What type of coverage do you need?

Orlando, FL - Much has been said regarding the housing preferences of
millennials. Compared to previous generations, millennials have a greater likelihood of remaining single in their marital status and typically defer marriage and parenthood, which in turn affects their housing decisions putting them in the front line of the house (or apartment) rental market. This is mostly associated to a possible inability to qualify for home ownership in their early adulthood. Many factors may contribute to this such as:

  • Student loan debt
  • Increased mobility
  • Starting families later

In Lake Nona, for example, we could think of students of UCF School of Medicine and the University of Florida College of Pharmacy who may have temporary housing needs until their career path is fully established.

But millennials are not alone. People from all generations may also find a benefit in renting the property they live in, even if it’s only temporary. 

Among multiple other possible reasons, getting a great new job which requires relocation may put you in a crossroads, where you need to decide whether you sell and buy in a completely unknown market, or you may opt for renting your current property and rent another place for yourself until you are certain that your moves are being assertive.

This is where your renters insurance comes into play.


If you rent an apartment or house you need insurance to protect your belongings. While your landlord might have insurance, it only protects the building. Your belongings are not covered under those policies. 

In the above mentioned case of relocation, the homeowners that are renting their property should require their new tenants an active renters policy, while they should get their own renters insurance for the unit they will end up renting in their new location.

Renters insurance covers your possessions against losses from fire or smoke, lightning, vandalism, theft, explosion, windstorm, and water damage from plumbing.

In the other hand, renters insurance does not cover floods, earthquakes or routine wear and tear. You may find additional relief when you complement your coverage with separate policies for flood and earthquake damage.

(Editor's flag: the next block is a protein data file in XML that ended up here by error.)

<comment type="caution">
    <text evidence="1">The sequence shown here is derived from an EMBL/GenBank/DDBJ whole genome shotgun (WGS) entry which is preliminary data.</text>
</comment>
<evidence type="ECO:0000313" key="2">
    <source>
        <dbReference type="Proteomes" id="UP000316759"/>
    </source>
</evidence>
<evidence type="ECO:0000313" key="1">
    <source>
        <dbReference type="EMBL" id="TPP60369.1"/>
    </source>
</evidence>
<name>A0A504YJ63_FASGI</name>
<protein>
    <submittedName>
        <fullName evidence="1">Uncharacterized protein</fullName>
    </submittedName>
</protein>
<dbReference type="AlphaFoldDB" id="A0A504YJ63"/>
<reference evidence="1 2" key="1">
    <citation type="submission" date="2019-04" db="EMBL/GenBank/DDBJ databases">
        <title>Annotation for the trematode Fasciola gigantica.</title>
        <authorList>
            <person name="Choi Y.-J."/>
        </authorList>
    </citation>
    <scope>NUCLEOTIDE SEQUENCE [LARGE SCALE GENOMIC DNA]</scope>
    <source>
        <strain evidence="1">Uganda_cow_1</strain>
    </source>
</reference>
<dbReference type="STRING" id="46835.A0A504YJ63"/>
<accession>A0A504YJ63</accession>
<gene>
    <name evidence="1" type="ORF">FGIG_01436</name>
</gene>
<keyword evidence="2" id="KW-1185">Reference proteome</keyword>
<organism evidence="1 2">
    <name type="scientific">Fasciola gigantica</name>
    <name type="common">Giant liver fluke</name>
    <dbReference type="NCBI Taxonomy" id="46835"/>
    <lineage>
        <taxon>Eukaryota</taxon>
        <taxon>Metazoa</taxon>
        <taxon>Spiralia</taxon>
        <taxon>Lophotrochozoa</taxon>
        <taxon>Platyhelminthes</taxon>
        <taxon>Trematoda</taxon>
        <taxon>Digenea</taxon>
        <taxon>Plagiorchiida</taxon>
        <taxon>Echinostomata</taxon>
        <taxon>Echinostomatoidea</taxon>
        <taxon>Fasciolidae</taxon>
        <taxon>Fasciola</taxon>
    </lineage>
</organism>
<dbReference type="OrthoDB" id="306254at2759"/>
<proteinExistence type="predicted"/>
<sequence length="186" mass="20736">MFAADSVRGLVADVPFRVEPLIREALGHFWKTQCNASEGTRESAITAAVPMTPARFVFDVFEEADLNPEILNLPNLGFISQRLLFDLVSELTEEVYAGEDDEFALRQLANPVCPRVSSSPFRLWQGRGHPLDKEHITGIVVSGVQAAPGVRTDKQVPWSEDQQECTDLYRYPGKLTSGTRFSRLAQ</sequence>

One of the greatest benefits of a renters insurance policy is that you decide how much insurance you need. That means you only pay for what you are going to use. You determine the cost of everything you would want to replace if it were damaged or stolen. This could also serve as the basis for an inventory that will make filing a claim easier. 

A few other benefits come in handy with your renters policy. Just like a homeowners policy, if you are forced out of your home because of a disaster your additional living expenses will be covered. 

Renters insurance pays the reasonable additional costs of temporarily living away from your home if you can't live in it due to a fire, severe storm or other insured disaster. It covers hotel bills, temporary rentals, restaurant meals and other living expenses incurred while your home is being rebuilt. Coverage for additional living expenses differs from company to company. Give us a call for detailed information regarding this type of insurance and help you determine which policy better suits your current needs.

One more thing …

Renters insurance also covers your responsibility to other people injured at your home or elsewhere by you, a family member or your pet and pays legal defense costs if you are taken to court. This could very well improve your chances for a better sleep.  However, we wish you the best of luck and that you never have to deal with this type of distress.


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